It’s the first time I’ve experienced this genre of nonessential choices that go beyond just fluff: they are purposefully soundless, utterly pointless. Through them is a complete decentralization of the player, an assertion that a silent protagonist may be my eyes but is still deliberately outside my will. I’m permitted to guide them around their world, yet I’m not permitted to wholly embody them. While this is already what it feels like to play as an outspoken character in any videogame, I think Endir’s portrayal carries a torch of subversion. I Am Setsuna interrogates our relationship with silent protagonists: their silence is not mine.
However, the way the empty choices texture the game’s ending is less than satisfying, or optimistic. I’ve never felt such a closed and deterministic message from a jrpg. These are often core jrpg themes: seizing the future for yourself, resisting oppressive powers, self-actualizing and becoming a better person through fostered relationships. I Am Setsuna takes its themes back to Dragon Quest: some special, unique people, are born into a burden, and they live to fulfill their duty. I don’t really feel much subversion going on with these themes, just an intense dramatization instead, as each character in the story gives up their individual wants and needs to serve a greater good. Normally, I am extremely into these kinds of tragedies, but accompanied with choices that amount to nothing cut in a damaging message. It’s not only a statement of nobility and duty, it goes beyond that, bulking into a statement saying that pre-written narratives are all encompassing and inescapable. No matter what you do or how hard you try to change the role society or the world has already set for you, you’ll end up perpetuating what was already prepared for you.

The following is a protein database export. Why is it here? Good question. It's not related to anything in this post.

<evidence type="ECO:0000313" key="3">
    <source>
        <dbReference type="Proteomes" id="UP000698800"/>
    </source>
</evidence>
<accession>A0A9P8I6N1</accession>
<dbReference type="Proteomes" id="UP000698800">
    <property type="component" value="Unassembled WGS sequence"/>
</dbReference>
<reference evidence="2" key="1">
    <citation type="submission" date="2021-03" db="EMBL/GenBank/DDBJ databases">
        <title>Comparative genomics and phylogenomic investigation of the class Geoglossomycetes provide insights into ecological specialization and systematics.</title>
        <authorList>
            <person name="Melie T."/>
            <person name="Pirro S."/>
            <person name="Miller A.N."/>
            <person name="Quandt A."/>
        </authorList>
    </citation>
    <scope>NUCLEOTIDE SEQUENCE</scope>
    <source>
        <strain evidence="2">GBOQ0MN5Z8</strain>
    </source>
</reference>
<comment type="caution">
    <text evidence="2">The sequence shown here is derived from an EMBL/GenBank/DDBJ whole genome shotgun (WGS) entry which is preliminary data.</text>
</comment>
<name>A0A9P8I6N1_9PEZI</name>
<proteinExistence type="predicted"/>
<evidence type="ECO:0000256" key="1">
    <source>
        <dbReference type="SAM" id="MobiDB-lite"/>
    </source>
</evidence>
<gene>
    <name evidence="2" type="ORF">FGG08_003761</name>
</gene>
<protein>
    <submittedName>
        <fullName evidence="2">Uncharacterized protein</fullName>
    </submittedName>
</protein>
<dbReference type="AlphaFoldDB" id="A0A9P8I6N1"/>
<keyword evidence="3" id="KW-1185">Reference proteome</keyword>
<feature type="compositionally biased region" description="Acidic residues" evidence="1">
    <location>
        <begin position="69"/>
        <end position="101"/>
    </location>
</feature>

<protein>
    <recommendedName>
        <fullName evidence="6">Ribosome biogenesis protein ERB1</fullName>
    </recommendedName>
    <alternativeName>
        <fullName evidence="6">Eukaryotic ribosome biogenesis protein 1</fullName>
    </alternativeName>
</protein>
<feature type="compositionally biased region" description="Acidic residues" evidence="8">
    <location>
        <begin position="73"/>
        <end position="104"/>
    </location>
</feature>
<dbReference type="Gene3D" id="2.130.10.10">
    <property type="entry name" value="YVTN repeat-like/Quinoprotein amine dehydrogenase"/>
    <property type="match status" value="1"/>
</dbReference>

Unlike other games that take up these themes, notably Zelda and Dark Souls, I Am Setsuna is more gentle and caring, emphasizing a need to care for and protect the weak and downtrodden. It’s a journey because of personal connections, not because of some natural order. There might be a genre subversion to be read which I’m not sensitive enough to pick up on. In my opinion it’s not really enough. Ironically, and despite the game’s individuality, I feel this through the game’s whole. I love and appreciate it for daring to stand out and have a unique voice in a genre with an audience that expects and even demands a rote checklist of themes, features, and feelings, but I felt those oppressive obligations ever lingering. I Am Setsuna senses change, but doesn’t seize it.